• Trees Revisited

    I get to thinking of this post from a few years ago every time we start putting up the tree.  We can afford a ‘real’ tree these days, but we’re still attached to our little $10 second hand artificial one.  For us, it’s very real:

    I’m not religious, but I’m a sucker for family traditions.  Most of our traditions are handed down, but there is one we accidentally created on our own.

    A number of years ago healthcare issues and crappy insurance had nearly bankrupted us, and we had money for only the bare essentials.  We knew a tree was out of the question and had satisfied ourselves with decorations we had collected in the first 10 years of our marriage.  I had cobbled together food for our feast from gifted grocery cards and my latest paycheck and had about $35 to last the few days until my next paycheck when I headed to a thrift store that had been advertising $5 coats for kids.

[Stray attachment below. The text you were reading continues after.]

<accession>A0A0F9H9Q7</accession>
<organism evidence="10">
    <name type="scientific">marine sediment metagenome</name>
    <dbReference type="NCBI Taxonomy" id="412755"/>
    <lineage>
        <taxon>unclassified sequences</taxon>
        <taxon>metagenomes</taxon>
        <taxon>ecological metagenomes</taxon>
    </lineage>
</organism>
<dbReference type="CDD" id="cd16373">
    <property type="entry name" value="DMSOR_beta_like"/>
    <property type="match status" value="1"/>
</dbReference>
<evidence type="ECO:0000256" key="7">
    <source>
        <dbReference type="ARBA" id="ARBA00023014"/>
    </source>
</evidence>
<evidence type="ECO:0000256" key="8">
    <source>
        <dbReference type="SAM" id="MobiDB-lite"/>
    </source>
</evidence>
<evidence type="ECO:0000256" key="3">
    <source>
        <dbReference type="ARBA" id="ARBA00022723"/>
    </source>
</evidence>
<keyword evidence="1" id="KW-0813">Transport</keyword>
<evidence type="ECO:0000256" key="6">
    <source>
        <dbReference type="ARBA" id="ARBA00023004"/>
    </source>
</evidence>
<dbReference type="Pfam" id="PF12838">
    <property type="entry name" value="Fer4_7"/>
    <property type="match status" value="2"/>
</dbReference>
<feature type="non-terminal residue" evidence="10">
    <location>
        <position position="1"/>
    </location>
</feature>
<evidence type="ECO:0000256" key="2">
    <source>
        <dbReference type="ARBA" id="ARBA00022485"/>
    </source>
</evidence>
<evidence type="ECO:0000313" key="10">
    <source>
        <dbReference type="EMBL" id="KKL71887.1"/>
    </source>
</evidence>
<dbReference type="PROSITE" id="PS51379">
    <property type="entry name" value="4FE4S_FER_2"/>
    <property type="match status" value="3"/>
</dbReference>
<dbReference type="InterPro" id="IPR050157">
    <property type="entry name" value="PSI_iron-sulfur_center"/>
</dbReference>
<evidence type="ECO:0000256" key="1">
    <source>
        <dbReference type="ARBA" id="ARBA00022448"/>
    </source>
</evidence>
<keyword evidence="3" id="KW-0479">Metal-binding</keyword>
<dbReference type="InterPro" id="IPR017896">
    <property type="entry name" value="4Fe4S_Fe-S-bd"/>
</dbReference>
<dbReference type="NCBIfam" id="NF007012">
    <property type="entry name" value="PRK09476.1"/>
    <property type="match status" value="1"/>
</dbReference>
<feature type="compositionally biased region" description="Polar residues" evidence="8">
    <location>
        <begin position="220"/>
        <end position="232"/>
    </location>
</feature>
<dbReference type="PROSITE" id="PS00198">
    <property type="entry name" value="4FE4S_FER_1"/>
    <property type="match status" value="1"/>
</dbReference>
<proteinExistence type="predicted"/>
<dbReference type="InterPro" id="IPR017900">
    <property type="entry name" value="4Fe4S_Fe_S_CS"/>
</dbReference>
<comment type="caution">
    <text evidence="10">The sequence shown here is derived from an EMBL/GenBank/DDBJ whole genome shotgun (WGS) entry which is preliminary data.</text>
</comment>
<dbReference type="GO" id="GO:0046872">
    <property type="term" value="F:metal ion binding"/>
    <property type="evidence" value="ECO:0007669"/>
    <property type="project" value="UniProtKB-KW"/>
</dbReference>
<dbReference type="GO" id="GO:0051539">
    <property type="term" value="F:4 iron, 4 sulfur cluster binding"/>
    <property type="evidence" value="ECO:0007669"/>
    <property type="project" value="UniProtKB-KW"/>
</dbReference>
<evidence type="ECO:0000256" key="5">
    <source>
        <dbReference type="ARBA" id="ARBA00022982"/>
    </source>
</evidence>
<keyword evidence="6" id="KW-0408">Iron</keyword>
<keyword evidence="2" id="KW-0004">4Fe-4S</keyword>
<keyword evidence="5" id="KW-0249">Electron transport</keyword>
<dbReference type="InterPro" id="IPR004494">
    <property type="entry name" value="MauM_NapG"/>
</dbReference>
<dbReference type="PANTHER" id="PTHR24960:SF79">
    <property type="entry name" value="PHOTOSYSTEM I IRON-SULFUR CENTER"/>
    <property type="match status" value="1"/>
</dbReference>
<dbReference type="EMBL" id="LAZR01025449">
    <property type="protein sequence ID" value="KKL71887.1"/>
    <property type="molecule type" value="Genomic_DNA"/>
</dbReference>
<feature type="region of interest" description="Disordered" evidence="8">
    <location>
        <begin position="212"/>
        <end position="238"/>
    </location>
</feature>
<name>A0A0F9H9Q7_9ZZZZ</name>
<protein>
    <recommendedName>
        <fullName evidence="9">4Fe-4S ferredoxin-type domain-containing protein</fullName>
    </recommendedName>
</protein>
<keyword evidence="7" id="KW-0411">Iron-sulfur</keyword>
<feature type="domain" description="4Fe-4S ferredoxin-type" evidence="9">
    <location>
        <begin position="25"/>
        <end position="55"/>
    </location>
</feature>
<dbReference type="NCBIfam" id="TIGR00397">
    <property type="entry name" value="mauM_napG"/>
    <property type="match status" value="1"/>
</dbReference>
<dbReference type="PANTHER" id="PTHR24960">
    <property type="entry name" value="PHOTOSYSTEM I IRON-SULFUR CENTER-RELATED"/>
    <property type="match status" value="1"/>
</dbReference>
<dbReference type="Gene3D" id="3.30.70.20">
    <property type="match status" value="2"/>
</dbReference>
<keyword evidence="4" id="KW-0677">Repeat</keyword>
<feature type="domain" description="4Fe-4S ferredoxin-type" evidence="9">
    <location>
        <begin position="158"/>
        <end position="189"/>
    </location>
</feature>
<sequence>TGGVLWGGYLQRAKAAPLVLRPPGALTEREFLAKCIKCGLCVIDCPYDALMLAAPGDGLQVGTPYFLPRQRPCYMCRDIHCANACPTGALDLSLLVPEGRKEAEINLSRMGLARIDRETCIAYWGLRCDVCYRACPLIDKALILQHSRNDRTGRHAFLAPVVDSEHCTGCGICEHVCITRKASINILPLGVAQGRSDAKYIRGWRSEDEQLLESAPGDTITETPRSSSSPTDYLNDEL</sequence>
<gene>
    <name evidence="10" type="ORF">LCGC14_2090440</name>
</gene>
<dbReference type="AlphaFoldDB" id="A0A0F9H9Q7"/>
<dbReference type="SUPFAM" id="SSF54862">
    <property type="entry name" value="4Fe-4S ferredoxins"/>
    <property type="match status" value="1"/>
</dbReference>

I had completely excavated a corner of $5 coats when I noticed a long box behind the clothing rack. A few tugs and I unearthed an artificial tree.  The masking tape holding the box closed had a few sentences promising a complete tree for the low, low price of $10.  Reason failed me, and before I knew it, a six-year-old Thing1 and I were packing the box and his new coat into the station wagon.

    It was the perfect find at the perfect time.  The bank account may have been empty, but the house was full. As far as Thing1 knew, it was the perfect Christmas, and he was right.

    Since then, jobs have changed and bills have been caught up.  When it’s our turn to host Christmas we occasionally spring for a tree from the nearby tree farm (we love the tree-cutting ritual). Most years, however, our $10 second-hand fake fir still occupies the spot of honor in the living room and in my heart.

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